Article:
Smell Bibliography

by DB-LINK on May 1, 2011
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This is a partial list of materials on this topic available from the NCDB Catalog Database.  If you have additional questions, please contact us via email:

Updated 5/2011


Aromatherapy and Massage for people with learning Difficulties/Sanderson, Helen; Harrison, Jane; Price, Shirley. -- Hands On Publishing: 1991, 181pp. (1991) The book shows how aromatherapy and multisensory massage can be used with people who have learning difficulties. The senses of smell and touch are discussed. Popular essential oils, their benefits and uses, are touched upon and their ability to relax, uplift and invigorate people with learning difficulties. Massage environment and techniques are included.


Assessment of Communication/Crook, Carol; Miles, Barbara; Riggio, Marianne. -- Perkins School for the Blind: 1999, 94-123. Remarkable Conversations: A guide to Developing Meaningful Communication With Children and Young Adults Who Are Deafblind. Barbara Miles and Marianne Riggio (Eds.) (1999)This book chapter includes information about methods of assessment, what is assessed, an extensive example illustrating the assessment of one child, activities to assess skills and competencies (e.g., locating toys, matching, responses to variations in light), and differences in the assessment of infants and toddlers. The section on methods of assessment covers reviewing records, parent interviews, conducting assessments in a child's home, arena assessments (one team member interacts with a child, while the rest of the team observes and assesses the child), and classroom assessments. The section on what is assessed includes available avenues for communication input and output (vision, touch, taste, smell, hearing, vocalization, motor skills, perception of sensory information, sensory integration); present communication skills; the communication environment; communication partners; and the ability to learn new skills.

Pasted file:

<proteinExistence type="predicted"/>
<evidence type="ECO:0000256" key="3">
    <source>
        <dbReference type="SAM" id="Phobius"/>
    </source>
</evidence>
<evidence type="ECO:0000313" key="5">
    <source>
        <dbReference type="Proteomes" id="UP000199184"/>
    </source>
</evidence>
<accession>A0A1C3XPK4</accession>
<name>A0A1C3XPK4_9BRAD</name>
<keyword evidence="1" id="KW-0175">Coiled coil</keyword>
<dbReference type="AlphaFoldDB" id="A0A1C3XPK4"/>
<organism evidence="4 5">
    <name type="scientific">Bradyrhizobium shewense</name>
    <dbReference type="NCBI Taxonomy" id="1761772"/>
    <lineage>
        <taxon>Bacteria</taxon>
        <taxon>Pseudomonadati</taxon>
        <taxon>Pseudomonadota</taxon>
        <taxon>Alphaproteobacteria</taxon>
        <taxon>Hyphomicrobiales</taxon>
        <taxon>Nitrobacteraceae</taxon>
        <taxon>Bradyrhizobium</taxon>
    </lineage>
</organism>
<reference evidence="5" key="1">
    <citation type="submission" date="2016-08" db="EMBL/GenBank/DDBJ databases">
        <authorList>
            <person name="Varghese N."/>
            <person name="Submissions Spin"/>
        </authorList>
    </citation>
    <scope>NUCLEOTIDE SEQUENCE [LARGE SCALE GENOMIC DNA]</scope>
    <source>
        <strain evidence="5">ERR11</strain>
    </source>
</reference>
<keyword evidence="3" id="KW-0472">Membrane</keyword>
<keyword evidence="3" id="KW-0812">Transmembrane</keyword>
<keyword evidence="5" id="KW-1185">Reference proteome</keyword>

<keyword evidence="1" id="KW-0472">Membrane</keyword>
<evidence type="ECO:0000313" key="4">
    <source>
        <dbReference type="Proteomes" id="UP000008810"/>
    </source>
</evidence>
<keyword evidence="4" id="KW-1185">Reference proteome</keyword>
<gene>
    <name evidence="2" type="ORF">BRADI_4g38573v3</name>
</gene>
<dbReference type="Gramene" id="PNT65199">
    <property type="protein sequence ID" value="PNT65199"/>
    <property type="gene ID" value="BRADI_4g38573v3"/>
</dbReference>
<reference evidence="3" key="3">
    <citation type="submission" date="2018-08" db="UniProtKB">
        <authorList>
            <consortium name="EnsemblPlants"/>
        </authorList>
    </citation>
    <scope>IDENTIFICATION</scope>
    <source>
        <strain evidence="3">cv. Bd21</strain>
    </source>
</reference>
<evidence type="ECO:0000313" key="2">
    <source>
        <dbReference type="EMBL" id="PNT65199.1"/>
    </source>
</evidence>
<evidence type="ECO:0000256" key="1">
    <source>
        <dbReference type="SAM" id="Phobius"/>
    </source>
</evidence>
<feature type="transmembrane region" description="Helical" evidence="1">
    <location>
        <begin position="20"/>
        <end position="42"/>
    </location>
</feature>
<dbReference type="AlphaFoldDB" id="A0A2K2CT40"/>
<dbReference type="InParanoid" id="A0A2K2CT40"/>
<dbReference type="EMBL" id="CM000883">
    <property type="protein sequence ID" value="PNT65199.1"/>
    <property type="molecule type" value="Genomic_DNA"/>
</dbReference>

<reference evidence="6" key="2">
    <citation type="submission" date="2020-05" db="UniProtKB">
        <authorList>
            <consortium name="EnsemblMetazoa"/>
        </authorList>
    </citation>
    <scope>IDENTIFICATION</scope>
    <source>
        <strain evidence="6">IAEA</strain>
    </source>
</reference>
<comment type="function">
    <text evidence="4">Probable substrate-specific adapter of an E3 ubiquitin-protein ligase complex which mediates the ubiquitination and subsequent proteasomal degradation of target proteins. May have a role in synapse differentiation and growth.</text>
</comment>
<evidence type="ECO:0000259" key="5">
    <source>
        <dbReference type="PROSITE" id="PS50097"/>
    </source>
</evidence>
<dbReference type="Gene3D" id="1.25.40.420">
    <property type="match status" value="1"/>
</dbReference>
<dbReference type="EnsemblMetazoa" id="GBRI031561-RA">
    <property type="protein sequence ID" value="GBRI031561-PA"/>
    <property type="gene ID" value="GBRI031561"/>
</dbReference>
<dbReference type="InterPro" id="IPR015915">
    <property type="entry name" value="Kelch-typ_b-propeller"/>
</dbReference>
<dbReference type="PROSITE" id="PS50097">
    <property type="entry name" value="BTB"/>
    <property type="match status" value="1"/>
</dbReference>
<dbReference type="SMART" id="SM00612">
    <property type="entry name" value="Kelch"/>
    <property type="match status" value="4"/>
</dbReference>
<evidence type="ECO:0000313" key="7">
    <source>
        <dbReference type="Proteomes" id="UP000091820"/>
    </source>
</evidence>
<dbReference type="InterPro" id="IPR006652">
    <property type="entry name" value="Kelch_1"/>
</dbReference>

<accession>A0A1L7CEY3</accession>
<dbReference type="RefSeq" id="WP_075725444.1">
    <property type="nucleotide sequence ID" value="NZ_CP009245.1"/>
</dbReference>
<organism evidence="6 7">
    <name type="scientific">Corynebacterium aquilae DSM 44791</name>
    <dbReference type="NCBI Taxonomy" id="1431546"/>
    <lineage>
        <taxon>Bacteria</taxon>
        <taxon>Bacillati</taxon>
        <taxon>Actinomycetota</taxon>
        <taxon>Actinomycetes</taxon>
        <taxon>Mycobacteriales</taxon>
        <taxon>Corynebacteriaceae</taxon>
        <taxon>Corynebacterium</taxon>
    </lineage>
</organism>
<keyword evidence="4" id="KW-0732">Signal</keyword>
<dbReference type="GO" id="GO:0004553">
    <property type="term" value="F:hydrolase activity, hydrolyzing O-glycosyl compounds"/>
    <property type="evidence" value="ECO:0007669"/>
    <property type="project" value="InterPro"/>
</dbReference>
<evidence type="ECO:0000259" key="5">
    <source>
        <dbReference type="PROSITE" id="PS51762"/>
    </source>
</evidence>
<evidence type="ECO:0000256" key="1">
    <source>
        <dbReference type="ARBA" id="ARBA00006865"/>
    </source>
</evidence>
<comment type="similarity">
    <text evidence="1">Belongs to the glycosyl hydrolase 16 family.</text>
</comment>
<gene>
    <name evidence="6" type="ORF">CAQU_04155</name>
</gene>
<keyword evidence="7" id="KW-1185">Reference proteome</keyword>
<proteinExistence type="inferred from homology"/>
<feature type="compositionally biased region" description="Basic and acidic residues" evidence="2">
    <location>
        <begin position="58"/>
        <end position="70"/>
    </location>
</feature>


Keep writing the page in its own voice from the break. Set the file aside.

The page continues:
Black Book of Colors/Cottin, Menena; Faria, Rosana. -- Groundwood Books/House of Anansi Press: 2008, 24. (2008) This book endeavors to convey the experience of a person who can only see through his or her sense of touch, taste, smell, or hearing. Raised black line drawings on black paper accompany text describing colors through imagery. The text is translated into Braille so that a sighted reader can begin to imagine what it is like to read by touch.


CHARGE Syndrome Includes Hypogonadotropic Hypogonadism and Abnormal Olfactory Bulb Development/Pinto G; et. al. The Journal Of Clinical Endocrinology And Metabolism 2005 Oct; Vol. 90 (10), pp. 5621-6. Date of Electronic Publication: 2005 Jul 19 (2005) CHARGE syndrome consists of a combination of congenital malformations including genital hypoplasia and retarded growth. The objective of the study was to study gonadotropic axis function and growth parameters in CHARGE syndrome. This was a retrospective study. The study included 32 children with CHARGE syndrome. Nineteen of 20 affected boys had micropenis and/or cryptorchidism, consistent with hypogonadotropic hypogonadism during fetal life. None of the boys was of pubertal age. Seven of nine boys tested before the age of 5 months during the neonatal peak period had extremely low testosterone levels. LH response to GnRH stimulation was variable during the first year of life and not correlated with existing clinical abnormalities. None of the girls over the age of 12 yr (n = 7) had begun puberty spontaneously, and a lack of response to GnRH stimulation was documented in five of them. Olfactory evaluation (n = 10) and magnetic resonance imaging (n = 18) of the forebrain revealed defective sense of smell and abnormal olfactory bulbs in all cases. Cardiorespiratory and nutritional problems were corrected, but the mean height of the 25 children who had reached 5 yr of age was -2 +/- 0.2 sd score. Height was not correlated with birth length or body mass index. GH deficiency was diagnosed in only three children. These findings suggest that CHARGE syndrome includes the main features of Kallmann syndrome, which is defined by hypogonadotropic hypogonadism combined with a defective sense of smell and abnormal olfactory bulb development. This forebrain abnormality, if confirmed in a larger group of patients, could serve as a major new criterion for the diagnosis of CHARGE syndrome. Publisher's web site: